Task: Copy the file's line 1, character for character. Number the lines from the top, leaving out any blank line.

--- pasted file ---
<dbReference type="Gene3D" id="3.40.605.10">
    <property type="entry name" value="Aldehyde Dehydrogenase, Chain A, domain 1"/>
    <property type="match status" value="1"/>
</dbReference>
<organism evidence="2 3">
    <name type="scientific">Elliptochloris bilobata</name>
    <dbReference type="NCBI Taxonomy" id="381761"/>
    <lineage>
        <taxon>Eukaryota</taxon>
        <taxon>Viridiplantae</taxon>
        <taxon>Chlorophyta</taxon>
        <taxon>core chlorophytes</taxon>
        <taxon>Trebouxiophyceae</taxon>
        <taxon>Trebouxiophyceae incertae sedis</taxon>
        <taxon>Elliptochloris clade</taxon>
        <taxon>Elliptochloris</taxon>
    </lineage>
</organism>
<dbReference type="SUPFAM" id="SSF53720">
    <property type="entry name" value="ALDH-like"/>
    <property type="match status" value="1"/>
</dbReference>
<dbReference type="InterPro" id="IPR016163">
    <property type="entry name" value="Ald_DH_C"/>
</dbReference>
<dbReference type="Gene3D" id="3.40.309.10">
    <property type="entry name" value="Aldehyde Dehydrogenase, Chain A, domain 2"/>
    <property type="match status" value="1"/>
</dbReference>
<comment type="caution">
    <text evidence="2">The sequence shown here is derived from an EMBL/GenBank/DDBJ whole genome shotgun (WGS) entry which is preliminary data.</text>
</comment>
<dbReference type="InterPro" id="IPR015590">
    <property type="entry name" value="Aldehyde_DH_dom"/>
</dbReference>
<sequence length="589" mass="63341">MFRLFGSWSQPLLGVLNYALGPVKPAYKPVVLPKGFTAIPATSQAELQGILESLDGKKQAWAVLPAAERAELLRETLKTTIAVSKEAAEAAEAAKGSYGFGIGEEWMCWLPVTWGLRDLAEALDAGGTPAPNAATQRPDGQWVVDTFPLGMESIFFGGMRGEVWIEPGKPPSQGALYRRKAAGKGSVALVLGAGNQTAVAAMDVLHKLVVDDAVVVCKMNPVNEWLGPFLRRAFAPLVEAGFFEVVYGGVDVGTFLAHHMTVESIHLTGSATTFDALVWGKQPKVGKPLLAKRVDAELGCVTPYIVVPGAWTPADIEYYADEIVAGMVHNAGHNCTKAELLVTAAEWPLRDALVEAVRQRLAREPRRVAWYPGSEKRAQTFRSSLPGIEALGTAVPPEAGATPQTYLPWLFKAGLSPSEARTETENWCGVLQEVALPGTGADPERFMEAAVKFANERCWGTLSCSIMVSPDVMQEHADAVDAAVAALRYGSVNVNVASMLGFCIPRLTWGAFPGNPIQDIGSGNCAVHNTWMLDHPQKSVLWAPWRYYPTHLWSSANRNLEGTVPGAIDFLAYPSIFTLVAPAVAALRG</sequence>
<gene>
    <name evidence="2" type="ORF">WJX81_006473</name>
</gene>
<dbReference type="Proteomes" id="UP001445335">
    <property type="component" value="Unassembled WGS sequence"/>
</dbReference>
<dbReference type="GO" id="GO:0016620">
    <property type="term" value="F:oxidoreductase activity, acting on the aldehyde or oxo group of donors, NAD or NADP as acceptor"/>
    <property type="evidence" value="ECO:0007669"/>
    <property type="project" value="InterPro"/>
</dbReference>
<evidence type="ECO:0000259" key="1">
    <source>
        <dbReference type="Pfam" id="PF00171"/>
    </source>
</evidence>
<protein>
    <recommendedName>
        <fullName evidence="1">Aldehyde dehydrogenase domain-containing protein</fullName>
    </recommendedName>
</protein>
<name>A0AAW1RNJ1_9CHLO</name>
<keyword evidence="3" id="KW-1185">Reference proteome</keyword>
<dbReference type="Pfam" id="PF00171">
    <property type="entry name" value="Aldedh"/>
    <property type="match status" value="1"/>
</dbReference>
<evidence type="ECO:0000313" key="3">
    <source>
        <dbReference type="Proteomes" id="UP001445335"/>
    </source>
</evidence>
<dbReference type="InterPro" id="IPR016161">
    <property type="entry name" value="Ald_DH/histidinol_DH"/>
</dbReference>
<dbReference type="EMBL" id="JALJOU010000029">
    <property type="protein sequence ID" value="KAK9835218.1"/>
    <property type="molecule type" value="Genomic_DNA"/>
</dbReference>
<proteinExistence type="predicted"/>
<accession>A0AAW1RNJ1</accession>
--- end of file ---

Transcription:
<dbReference type="Gene3D" id="3.40.605.10">